Drivers are being encouraged to fill up this weekend with petrol prices set to increase.

The price of oil is set to go above $60 a barrel for the first time in more than two years.

RAC Fuel Watch data for October shows a litre of unleaded went down from 118.84p at the beginning of the month to 118.17p by the close – a fall of 0.67p. Diesel, however, rose for the fourth month in a row, going up 0.59p from 120.21p to 120.80p a litre.

A barrel of oil saw a 9% increase finishing the month $5 higher at $60.98. Even though sterling remained comparatively strong against the dollar averaging $1.32 in October it is unlikely to be enough to prevent some pump price rises due to the rising cost of oil.

RAC fuel spokesman Simon Williams said: “At the start of October there was a 6p saving in the wholesale price of unleaded which retailers eventually passed on to motorists in pump price reductions. This month, however, the situation is reversed and the petrol wholesale price has gone up by 4p.

“Inevitably, this increase will be passed on to motorists on the forecourt far more quickly than the cuts were made last month, but that is unfortunately the nature of ‘big’ fuel retailing: pass on wholesale rises quickly and cling on to savings for as long as possible.

“Motorists may yet be spared from large pump prices if the United States takes advantage of the higher oil price to bring more fracking rigs online as this will bring more product on to the market, no doubt easing the barrel price.

“The US is already exporting two million barrels a day when not so long ago it was a nett importer of oil. OPEC, the Organization of the Petroleum Exporting Countries, is unlikely to welcome this as it is doing its best to limit supply to make the oil price go up. Unfortunately for motorists, a return to the OPEC oversupply strategy that caused the low pump prices of early 2016 doesn’t seem likely.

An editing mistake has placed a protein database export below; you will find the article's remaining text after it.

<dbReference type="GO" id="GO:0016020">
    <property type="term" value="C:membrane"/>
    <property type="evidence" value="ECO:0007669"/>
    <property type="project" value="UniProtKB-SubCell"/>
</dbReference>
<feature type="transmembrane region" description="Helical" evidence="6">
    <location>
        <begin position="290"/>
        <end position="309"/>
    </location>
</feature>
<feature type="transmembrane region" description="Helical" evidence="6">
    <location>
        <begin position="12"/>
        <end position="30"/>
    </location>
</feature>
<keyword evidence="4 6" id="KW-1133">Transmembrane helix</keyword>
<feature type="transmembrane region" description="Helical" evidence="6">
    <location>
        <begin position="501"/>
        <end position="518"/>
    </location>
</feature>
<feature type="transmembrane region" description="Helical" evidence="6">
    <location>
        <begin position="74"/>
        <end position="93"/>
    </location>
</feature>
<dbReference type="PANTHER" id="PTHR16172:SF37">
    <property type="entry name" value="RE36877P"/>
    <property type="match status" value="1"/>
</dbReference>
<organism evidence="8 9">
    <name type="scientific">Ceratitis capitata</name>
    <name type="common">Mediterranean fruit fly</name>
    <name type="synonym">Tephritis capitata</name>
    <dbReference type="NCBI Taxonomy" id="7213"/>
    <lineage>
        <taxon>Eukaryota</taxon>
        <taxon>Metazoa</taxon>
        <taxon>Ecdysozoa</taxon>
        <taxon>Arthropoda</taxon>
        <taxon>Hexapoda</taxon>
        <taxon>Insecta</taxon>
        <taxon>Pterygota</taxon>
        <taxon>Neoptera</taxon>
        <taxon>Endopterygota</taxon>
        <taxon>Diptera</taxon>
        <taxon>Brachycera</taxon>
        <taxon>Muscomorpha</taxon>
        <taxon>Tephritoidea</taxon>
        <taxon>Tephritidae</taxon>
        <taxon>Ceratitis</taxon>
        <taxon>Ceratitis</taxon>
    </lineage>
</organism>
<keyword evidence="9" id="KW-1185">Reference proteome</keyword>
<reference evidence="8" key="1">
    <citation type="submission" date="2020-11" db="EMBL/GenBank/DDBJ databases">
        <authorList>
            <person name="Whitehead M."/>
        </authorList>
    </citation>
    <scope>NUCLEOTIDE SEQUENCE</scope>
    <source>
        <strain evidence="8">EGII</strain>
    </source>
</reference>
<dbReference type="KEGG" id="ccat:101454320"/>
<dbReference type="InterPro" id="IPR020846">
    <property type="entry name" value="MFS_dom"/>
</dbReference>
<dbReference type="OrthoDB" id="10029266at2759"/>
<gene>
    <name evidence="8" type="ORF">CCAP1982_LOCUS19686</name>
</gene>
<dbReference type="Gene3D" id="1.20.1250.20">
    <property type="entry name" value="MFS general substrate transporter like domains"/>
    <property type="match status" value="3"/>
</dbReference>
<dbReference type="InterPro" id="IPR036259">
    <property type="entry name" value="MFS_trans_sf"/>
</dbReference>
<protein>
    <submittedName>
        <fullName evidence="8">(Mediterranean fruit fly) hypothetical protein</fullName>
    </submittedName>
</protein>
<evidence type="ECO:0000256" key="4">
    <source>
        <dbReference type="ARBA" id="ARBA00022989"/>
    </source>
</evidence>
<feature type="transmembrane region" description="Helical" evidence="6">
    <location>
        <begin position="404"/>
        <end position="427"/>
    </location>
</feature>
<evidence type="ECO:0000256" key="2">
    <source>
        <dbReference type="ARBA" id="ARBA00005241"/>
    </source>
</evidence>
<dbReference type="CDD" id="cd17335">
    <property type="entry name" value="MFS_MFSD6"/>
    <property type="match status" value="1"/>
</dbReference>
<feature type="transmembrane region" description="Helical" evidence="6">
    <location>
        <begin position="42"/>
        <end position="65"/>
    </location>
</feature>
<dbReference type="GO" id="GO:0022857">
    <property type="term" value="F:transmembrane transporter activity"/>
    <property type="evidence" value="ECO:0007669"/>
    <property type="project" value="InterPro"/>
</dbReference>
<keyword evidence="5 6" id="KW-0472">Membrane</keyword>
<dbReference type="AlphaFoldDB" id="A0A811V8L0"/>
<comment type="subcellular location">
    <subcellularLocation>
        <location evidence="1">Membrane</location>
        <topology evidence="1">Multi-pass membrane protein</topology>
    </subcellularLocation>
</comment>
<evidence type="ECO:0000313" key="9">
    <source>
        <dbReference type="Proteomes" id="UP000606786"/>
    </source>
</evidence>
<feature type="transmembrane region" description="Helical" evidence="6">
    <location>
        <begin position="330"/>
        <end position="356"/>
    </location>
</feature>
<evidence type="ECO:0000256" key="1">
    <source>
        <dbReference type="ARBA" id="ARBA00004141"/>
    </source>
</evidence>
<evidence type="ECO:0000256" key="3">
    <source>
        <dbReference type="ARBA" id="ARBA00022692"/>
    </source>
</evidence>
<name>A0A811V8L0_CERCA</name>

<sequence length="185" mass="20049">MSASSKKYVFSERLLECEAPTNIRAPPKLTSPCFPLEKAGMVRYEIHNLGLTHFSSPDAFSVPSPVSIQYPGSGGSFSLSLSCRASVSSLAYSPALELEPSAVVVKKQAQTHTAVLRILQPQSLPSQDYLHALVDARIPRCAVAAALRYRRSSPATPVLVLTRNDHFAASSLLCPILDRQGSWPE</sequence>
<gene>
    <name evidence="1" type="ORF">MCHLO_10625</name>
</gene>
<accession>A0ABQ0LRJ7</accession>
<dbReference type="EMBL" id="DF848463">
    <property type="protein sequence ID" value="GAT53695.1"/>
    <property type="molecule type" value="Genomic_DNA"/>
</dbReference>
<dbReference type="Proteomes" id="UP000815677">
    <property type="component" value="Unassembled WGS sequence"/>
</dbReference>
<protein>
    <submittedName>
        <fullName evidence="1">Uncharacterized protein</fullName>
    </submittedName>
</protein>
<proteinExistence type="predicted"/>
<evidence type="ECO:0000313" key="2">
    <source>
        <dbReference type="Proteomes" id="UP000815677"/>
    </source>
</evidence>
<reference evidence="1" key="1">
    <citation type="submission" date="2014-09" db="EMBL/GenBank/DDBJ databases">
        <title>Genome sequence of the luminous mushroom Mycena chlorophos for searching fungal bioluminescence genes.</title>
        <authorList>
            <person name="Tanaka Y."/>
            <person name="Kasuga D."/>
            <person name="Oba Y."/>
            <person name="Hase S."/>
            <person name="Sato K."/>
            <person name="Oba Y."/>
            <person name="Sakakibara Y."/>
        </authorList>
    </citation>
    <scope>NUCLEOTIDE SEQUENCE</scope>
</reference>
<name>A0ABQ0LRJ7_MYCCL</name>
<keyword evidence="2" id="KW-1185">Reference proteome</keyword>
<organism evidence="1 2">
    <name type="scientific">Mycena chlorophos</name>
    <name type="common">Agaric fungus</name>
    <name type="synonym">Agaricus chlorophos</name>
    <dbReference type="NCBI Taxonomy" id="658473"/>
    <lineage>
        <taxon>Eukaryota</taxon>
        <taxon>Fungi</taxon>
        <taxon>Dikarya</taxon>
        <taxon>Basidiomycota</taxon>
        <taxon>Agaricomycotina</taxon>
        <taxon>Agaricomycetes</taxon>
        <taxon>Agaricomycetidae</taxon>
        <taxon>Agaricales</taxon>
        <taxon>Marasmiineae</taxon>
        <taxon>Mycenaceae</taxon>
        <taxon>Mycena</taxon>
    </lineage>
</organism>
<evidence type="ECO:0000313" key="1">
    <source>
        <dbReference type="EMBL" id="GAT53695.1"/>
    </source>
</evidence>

“Eyes will also switch to the Chancellor who delivers his Budget this month, and with higher wholesale costs filtering down to the forecourts, the last thing they’ll want to see is an increase in fuel duty. We urge the Chancellor to resist this and leave the rate unchanged.”

The average price of a litre of unleaded at the UK’s four biggest supermarkets is 114.81p – 1p less than it was at the start of October, while diesel is nearly a penny more expensive, going up from 116.82p to 117.72p.

Filling up a 55-litre family car with petrol at the national average price of 118.17p now costs £64.99. The diesel equivalent is £66.44.